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A Computer-aided Diagnostic System for Wireless Capsule Endoscopy

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dc.contributor.author Chen, Ying-ju
dc.date.accessioned 2015-01-07T20:10:04Z
dc.date.available 2015-01-07T20:10:04Z
dc.date.issued 2012-11
dc.identifier.citation Y. Chen, "A Computer-aided Diagnostic System for Wireless Capsule Endoscopy", Ph.D. dissertation, Dept. of Computer Science and Engineering, Univ. of Bridgeport, Bridgeport, CT, 2012.
dc.identifier.uri https://scholarworks.bridgeport.edu/xmlui/handle/123456789/1024
dc.description This thesis is being archived as a Digitized Shelf Copy for campus access to current students and staff only. We currently cannot provide this open access without the author's permission. If you are the author of this work and desire to provide it open access or wish access removed please contact the Wahlstrom Library to discuss permission. en_US
dc.description.abstract Wireless capsule endoscopy (WCE) is a technology breakthrough that allows the non-invasive visualization of the entire small intestine. This swallowable capsule technology enables the investigation of the small intestine without pain or need for sedation, thus encouraging patients to undergo gastrointestinal (GI) track examinations. Nevertheless, the average viewing time ranges from one to two hours, depending on the experience of the gastroenterologist. To address this problem, we look into machine vision based approaches for automatic medical imaging analysis. The process of selecting suitable low-level features is often determined by the modality of imaging as well as the nature of diagnoses. For example, image arises from radiologic projection technique such as x-ray often shows overlapping structures while image from tomographic technique such as magnetic resonance imaging (MRI) shows individually bounded anatomic objects. Computational approaches for projection based images may concentrates on detecting density blobs while tomography based images may focus on the identifying the relationships among different organ boundaries. Each imaging modality imposes unique restrictions for automatic image abstraction processes. In this dissertation, we investigate low-level image features for automatic analysis in WCE imaging, which is photography based imaging modality, and propose a computer-aided diagnostic (CAD) system for indexing and assisting physicians to speed up the diagnosis time. The advancing in Very-large-scale integration (VLSI), broadband networks, and image/video standards dramatically increases the amount of digital library and multimedia database. However, a robust image understanding at the machine level remains an open issue. Today, most of the image search engines perform keyword based textual search on text annotation for visual information. Due to lacking of automatic annotation system, today's search approach on medical imaging still relies on manual annotation and hence, it is not scalable. Manual annotation is not only laborious, error prone, very costly, if a collection of images are not annotated, they are not indexed or retrieved. The aims of this system are to help physicians reducing diagnosis time with an automatic tool that detects medical significant events in the WCE domain. In addition, this system is also served as a critical piece to bridging the semantic gap between machine and human perception in medical imaging. en_US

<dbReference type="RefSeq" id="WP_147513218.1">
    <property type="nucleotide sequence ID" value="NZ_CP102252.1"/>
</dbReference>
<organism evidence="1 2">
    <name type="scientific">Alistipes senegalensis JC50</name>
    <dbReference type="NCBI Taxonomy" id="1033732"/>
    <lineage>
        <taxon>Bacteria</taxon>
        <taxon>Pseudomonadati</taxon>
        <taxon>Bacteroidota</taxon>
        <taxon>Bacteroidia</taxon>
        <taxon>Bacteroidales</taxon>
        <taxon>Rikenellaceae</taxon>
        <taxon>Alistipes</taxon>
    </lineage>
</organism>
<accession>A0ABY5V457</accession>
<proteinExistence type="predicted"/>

dc.language.iso en_US en_US
dc.subject Engineering en_US
dc.subject Biomedical engineering en_US
dc.subject Medical imaging en_US
dc.subject Computer science en_US
dc.subject Applied sciences en_US
dc.subject Computer aided diagnosis en_US
dc.subject Wireless capsule endoscopy en_US
dc.subject Ulcer detection en_US
dc.subject Energy based event boundary detection en_US
dc.subject Bleeding detection en_US
dc.subject Health sciences en_US
dc.subject Environmental science en_US
dc.title A Computer-aided Diagnostic System for Wireless Capsule Endoscopy en_US
dc.type Thesis en_US
dc.institute.department School of Engineering
dc.institute.name University of Bridgeport

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